4 Comments

Weekend Roundup: June 24-30


Tweet of the Day: History, Worldbuilding, and Bricolage

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Another week of posts? How time flies when you’re having fun. It has been an interesting (and hot, oh bloody hell was it hot) week. Kicked off with me diving into a new sub-genre (Science Fiction Romance) and ended with some high level thinking about feminist literary theory:

I would also like to welcome my new friends from the SFR Brigade  and give thanks for all their wonderful support.

Until then…..

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4 comments on “Weekend Roundup: June 24-30

  1. I’ll be interested in your ongoing comments about scifi romances. It straddles two genres that can be polar opposites in readership. Geeks and romance lovers.

    One likes the closed door and the other hates the tech speak.

    I think there is a market there, but publishers are still clueless how to tap into it. Just consider the number of posts in the Dragon Age forums about Fenris, or conversely the rough treatment players got who romanced Thane in Mass Effect 2.

    RPG writers can see the demand for romance in their story lines, but still haven’t worked out how to do it well.

    These people are the market that scifi rom writers need to access, but perhaps their needs are being totally met by the games themselves or fan fiction associated with the games.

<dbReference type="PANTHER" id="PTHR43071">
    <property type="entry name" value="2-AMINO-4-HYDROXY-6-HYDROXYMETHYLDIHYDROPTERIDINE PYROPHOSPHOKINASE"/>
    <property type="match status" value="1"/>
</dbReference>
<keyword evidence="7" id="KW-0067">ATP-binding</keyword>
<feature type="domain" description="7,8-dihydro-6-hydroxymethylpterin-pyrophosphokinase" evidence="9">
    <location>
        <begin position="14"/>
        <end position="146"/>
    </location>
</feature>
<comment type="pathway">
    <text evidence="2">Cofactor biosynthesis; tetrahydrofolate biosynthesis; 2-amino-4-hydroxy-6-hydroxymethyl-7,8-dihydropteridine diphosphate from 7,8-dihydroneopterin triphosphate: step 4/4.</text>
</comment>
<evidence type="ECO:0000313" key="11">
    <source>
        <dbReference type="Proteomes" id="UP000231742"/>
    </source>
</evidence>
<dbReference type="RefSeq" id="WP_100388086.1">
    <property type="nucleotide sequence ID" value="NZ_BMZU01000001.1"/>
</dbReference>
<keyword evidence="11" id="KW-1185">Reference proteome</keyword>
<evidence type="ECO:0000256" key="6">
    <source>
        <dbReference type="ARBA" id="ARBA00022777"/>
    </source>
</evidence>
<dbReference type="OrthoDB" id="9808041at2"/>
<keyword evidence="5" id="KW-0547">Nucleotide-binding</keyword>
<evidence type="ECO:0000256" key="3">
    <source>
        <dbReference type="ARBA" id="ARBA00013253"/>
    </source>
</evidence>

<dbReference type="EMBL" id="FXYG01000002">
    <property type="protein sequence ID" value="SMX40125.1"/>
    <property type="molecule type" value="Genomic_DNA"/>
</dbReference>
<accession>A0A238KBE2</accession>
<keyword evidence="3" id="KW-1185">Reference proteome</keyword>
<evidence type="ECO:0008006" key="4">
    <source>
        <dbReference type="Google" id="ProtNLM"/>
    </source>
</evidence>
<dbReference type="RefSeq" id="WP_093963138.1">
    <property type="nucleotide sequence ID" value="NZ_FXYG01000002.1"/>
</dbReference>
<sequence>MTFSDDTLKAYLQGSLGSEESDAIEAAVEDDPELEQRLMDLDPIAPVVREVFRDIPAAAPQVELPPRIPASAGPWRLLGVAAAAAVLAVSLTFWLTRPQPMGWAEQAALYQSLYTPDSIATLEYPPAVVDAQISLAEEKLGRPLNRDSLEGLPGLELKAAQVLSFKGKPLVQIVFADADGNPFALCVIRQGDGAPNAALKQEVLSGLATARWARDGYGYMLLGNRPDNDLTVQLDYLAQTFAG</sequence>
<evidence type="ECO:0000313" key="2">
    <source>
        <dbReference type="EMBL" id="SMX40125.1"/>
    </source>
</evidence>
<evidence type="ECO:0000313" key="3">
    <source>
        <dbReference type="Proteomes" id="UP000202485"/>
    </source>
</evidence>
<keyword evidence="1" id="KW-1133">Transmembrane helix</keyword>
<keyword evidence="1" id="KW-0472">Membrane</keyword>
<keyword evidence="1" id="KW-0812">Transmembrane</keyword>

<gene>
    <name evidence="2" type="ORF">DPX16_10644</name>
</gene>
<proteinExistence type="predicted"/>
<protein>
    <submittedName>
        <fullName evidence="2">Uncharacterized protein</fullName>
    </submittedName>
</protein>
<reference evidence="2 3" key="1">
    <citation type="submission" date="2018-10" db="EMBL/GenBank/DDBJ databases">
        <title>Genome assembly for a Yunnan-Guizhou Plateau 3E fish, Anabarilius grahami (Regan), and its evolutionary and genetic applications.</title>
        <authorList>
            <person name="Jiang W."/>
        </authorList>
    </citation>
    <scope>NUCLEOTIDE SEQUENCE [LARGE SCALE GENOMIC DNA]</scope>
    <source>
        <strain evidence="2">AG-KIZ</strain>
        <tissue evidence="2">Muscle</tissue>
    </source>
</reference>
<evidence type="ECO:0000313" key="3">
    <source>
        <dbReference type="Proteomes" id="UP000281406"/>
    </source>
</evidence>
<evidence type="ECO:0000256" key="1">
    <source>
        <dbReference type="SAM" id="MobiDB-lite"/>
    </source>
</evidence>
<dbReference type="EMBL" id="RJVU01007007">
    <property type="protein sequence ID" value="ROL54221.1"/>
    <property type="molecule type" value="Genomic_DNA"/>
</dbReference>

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    • Two things, which may go against the grain of what I seen so far on the SFR front. First it is a question of balance. Many sci-fi stories have romantic elements, just look at Star Wars, but they are part of the story, not the central element. Second, covers. I seen a lot of covers with shirtless men on them. This screams “ROMANCE” which will be a turn off for anyone looking for science fiction. Strike the right balance and you have a cross genre hit. Tilt to one side or the other and you fall inside a niche.

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  2. The problem lies with the publishers. Linnea Sinclair is a good example. Initially her books had covers that implied action or science, then her publishers changed them all to soft romantic ones. I believe her sales suffered.

    In Isolation, my publisher would have preferred a lot more sex. They definitely didn’t want closed door sex. Because sex sells …. to their loyal readership base. That’s the problem.

    In the NY market, the same expectations apply but in their case it’s more romance slewed.

    Now here is where I beg to differ with you. As far as I can see, a 50:50 split doesn’t work. The book needs to fall onto one side or the other. 75% Romance in a 25% scifi setting or Scifi with 75% world building and action and a touch of romance (usually closed door).

    If you can find me a publisher with a decent readership base that will accept 50:50 I’ll be interested. I’d even be interested in hearing of books that manage this even split seamlessly.

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    • I don’t know about the split. I can’t say I’ve written something with that in mind. I have written stories with romance as a key plot point, one that at least serves as a powerful motivation for the plot/characters. As for the sex, I tend to avoid graphic depictions of sex, if only because: a) I don’t write erotica and b) I find it distracting from the work. Sex is there and my characters don’t shy away from the subject but that is as far as I go, unless, as I did recently, kicked off an unfinished project with a sex scene but that had an ulterior motive and was not designed to titillate in the least.

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